Eyebrow-raising pattern of number of primes between terms of the Fibonacci number sequence?

So, $$1,1,2,3,5,8,13,21...$$ Any connection to primes?...it appears not. However, in between the Fibonacci numbers are how much primes? Let's see:

• $$1$$ and $$1$$: $$0$$
• $$1$$ and $$2$$: $$0$$
• $$2$$ and $$3$$: $$0$$
• $$2$$ and $$3$$: $$0$$
• $$5$$ and $$8$$: $$1$$
• $$8$$ and $$13$$: $$1$$
• $$13$$ and $$21$$: $$2$$
• $$21$$ and $$34$$: $$3$$
• $$34$$ and $$55$$: $$5$$
• $$55$$ and $$89$$: $$8$$
• $$89$$ and $$144$$: $$13$$

Huh. What could this imply? Let me just close with the same annoying (but wonderful) pattern. $$1,2,3,5,8,13,21...$$

• @HyperLuminal as the rest of people said, it seems to be the "strong law of small numbers", but I like very much when people tries to think different and find new patterns, and I enjoyed this one very much. May 29, 2015 at 0:22
• love this question/thread. if you count the integers that are parts of a pythagorean triple between the fibonaccis, it appears there might be a "fibbonaci-esque" sequence, but frequently off by one. [3 to 5: 4, count = 1] [5 to 8; 7, count = 1] [8 to 13; 9 11 12, count = 3] [13 to 21; 15 16 17 19 20, count = 5] subsequent counts= 9, 15, 25, 40, 66, 107, 174, 282, 457 May 30, 2015 at 23:26
• From an old number theory book: the Fibonacci numbers, divisible by a given prime, are evenly spread in the sequence, for example every third Fibonacci number is even: 2,8,34,144...
– DVD
Jun 4, 2015 at 5:21

Eyebrow raising indeed, though the pattern does not continue as you suggest. I get $$0, 1, 1, 2, 3, 5, 7, 10, 16, 23, 37, 55, 84, 125, 198$$

Remember that the the number of primes has a well known growth rate (https://en.wikipedia.org/wiki/Prime_number_theorem). Since the Fibonacci numbers are relatively spread out, using $n/\log n$ to approximate the number of primes less than $n$ will cause the number of primes between them to behave like the growth rate of the primes.

• This has been considered before. Searching with your data in OEIS gives A052011. May 29, 2015 at 10:19

This is a fun observation... but I think you have a mistake. I wrote a quick python script to generate the fibonacci numbers and primes and make the counts and this is what I get:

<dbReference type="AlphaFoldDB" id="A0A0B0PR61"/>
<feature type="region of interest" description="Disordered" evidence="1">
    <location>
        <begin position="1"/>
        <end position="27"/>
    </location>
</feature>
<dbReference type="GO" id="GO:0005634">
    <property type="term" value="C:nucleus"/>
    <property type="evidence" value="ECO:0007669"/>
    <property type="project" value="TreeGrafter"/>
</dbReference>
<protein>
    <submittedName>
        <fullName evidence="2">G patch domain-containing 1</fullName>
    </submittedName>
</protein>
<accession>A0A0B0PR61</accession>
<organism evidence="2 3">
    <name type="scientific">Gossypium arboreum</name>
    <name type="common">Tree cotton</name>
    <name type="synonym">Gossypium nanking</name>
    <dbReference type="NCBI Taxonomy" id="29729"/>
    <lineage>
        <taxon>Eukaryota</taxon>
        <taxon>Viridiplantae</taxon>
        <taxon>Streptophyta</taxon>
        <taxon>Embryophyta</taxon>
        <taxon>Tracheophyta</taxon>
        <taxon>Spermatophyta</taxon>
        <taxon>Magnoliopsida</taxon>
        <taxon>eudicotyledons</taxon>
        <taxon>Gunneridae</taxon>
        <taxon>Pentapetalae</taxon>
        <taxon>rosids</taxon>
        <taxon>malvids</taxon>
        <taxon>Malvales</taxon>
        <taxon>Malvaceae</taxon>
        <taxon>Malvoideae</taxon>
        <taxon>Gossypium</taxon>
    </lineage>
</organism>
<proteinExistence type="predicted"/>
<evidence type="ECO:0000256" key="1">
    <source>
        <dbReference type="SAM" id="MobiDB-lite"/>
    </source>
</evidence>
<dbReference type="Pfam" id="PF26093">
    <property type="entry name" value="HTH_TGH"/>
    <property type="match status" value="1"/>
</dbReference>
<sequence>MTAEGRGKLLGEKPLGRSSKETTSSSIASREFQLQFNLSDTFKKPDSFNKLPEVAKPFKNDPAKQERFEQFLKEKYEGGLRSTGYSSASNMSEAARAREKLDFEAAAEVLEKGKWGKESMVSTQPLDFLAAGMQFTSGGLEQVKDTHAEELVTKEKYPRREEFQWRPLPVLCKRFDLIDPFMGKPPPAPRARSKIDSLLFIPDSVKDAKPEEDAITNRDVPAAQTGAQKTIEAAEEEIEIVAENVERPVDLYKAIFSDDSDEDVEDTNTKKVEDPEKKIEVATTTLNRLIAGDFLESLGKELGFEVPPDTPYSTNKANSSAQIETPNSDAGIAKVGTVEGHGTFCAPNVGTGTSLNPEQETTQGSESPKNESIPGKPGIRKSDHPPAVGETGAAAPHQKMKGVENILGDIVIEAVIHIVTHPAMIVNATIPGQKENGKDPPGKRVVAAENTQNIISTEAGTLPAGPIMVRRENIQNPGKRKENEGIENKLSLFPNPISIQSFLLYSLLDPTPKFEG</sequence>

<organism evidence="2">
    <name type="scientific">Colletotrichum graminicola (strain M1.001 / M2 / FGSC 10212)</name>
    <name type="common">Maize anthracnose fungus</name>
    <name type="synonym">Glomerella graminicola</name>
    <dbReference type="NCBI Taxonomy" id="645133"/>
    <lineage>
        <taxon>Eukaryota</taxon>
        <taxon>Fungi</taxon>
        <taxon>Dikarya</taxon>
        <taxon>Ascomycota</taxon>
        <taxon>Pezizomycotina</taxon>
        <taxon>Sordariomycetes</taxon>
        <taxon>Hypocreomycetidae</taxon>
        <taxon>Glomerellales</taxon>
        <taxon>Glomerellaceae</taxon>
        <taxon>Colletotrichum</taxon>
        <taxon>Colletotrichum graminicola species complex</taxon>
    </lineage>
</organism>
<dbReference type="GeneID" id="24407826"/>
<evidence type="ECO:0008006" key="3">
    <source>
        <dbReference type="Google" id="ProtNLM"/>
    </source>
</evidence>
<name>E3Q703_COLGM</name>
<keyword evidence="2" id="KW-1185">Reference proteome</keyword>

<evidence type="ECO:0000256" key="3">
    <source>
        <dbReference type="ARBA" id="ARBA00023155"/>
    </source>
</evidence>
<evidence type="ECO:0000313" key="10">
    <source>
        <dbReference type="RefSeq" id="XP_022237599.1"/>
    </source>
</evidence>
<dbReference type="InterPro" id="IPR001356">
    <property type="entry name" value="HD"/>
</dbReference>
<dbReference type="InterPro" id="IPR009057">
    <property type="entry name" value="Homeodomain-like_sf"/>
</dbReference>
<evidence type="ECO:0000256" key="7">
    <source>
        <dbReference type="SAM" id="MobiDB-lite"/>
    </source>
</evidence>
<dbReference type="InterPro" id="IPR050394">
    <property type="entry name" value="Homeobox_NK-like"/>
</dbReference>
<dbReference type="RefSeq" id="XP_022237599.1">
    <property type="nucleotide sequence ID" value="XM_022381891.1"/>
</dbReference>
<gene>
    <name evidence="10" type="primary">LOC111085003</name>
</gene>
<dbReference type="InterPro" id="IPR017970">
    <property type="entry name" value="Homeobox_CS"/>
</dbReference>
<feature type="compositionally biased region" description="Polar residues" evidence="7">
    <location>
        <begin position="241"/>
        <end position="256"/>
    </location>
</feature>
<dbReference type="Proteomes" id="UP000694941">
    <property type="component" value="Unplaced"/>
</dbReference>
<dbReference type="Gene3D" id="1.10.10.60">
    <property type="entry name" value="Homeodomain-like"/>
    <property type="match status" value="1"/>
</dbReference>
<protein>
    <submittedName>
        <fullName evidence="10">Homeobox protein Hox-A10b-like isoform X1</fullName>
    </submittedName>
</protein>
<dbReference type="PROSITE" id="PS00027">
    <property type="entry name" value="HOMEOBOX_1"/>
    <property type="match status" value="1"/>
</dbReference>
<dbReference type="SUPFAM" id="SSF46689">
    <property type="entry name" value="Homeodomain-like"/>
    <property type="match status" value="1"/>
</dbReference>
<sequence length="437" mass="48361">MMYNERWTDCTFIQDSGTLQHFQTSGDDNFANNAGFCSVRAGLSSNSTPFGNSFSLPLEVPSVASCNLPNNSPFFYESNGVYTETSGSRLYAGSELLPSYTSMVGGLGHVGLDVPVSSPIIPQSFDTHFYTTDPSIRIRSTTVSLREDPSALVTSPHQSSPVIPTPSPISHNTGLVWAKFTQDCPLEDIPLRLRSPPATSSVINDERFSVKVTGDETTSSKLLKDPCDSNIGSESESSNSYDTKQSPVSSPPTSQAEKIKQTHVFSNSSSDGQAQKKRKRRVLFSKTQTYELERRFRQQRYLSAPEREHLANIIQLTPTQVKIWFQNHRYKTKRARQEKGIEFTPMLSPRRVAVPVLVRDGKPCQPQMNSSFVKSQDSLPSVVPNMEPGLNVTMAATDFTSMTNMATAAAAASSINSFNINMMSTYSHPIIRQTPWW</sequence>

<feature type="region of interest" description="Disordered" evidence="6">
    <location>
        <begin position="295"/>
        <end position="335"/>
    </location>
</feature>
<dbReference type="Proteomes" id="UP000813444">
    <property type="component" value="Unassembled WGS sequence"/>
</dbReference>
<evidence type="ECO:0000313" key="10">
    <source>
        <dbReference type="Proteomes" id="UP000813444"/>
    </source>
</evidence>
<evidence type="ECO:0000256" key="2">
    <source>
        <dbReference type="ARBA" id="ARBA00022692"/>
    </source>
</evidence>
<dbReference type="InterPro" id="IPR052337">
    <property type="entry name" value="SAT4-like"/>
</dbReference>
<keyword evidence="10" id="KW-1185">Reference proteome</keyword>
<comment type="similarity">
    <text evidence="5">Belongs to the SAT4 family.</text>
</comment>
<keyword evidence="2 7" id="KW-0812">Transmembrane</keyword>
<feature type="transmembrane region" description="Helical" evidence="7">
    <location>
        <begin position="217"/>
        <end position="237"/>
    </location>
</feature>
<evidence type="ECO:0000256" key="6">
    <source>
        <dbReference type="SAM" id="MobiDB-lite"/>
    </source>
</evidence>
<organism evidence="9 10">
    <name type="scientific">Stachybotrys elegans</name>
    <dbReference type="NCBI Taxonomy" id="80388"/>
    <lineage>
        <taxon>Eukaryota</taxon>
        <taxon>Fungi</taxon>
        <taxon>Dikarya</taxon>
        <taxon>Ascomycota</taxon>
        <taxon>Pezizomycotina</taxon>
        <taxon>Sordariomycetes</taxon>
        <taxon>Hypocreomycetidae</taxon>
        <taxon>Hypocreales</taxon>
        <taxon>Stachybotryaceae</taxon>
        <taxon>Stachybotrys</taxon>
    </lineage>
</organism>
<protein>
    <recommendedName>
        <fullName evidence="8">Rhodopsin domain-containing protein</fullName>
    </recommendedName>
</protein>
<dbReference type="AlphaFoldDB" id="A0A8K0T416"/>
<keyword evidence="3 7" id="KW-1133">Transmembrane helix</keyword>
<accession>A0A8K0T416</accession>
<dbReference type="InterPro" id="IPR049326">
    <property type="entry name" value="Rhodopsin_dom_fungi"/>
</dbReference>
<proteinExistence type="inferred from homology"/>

Between 5 and 8 there is 1 prime: 7

Between 8 and 13 there is 1 prime: 11

Between 13 and 21 there are 2 primes: 17, 19

Between 21 and 34 there are 3 primes: 23, 29, 31

Between 34 and 55 there are 5 primes: 37, 41, 43, 47, 53

Between 55 and 89 there are 7 primes: 59, 61, 67, 71, 73, 79, 83

Between 89 and 144 there are 10 primes: 97, 101, 103, 107, 109, 113, 127, 131, 137, 139

Between 144 and 233 there are 16 primes: 149, 151, 157, 163, 167, 173, 179, 181, 191, 193, 197, 199, 211, 223, 227, 229

Between 233 and 377 there are 23 primes: 239, 241, 251, 257, 263, 269, 271, 277, 281, 283, 293, 307, 311, 313, 317, 331, 337, 347, 349, 353, 359, 367, 373

Between 377 and 610 there are 37 primes: 379, 383, 389, 397, 401, 409, 419, 421, 431, 433, 439, 443, 449, 457, 461, 463, 467, 479, 487, 491, 499, 503, 509, 521, 523, 541, 547, 557, 563, 569, 571, 577, 587, 593, 599, 601, 607

You can make sense of this pattern (which as yoann points out does not go on very far) as saying that the density of primes is a constant $\phi^{-3}\approx0.236$, since the gap length is $F_{n+1}-F_n=F_{n-1}$ and the conjectured prime count in this gap is $F_{n-4}\approx F_{n-1}\phi^{-3}$.

Unfortunately, this goes against the prime number theorem or various weak versions of it that say that the density of primes goes to $0$ for large $n$, so even without working it out it is clear that the pattern must be short-lived.

(Note: Because the Fibonacci numbers diverge too quickly, the conjectured pattern is not itself sufficient to show that the density of primes is $\phi^{-3}$. But it is enough to prove that the upper density is at least this, which is enough to violate the density zero result. And this is easy to show - considering numbers not divisible by $2,3,5,7$ already gives density $8/35<\phi^{-3}$.)

The pattern does not seem to go on: there are only 17 primes between 144 and 233.

More generally, using the Prime number theorem $\pi(x) \sim_{x \to \infty} \frac x {\ln x}$ (where $\pi(x)$ is and the number of primes lower or equal to $x$), and the formula for the n-th Fibonacci number $F_n \sim_{n \to \infty} \frac{\phi^n}{\sqrt 5}$, we can show that: $$\pi(F_n) \sim_{n \to \infty} \frac{\phi^n}{n \sqrt 5 \ln \phi}$$ The number of primes between two consecutive Fibonacci numbers is therefore: $$\pi(F_{n+1}) - \pi(F_n) \sim_{n \to \infty} \frac{\phi^n (\phi - 1)}{n \sqrt 5 \ln \phi} \sim_{n \to \infty} \frac{\phi - 1}{n\ln \phi} F_n$$.

Which contradicts what you would like to have by a factor of $\frac{\phi - 1}{n\ln \phi}$.

• Why does your figure of 16 primes in [144,233] disagree with @TravisJ’s result of 17? May 29, 2015 at 9:39
• @PJTraill Because 233 is prime. He considered (144,233) while I considered [144,233]. May 29, 2015 at 9:50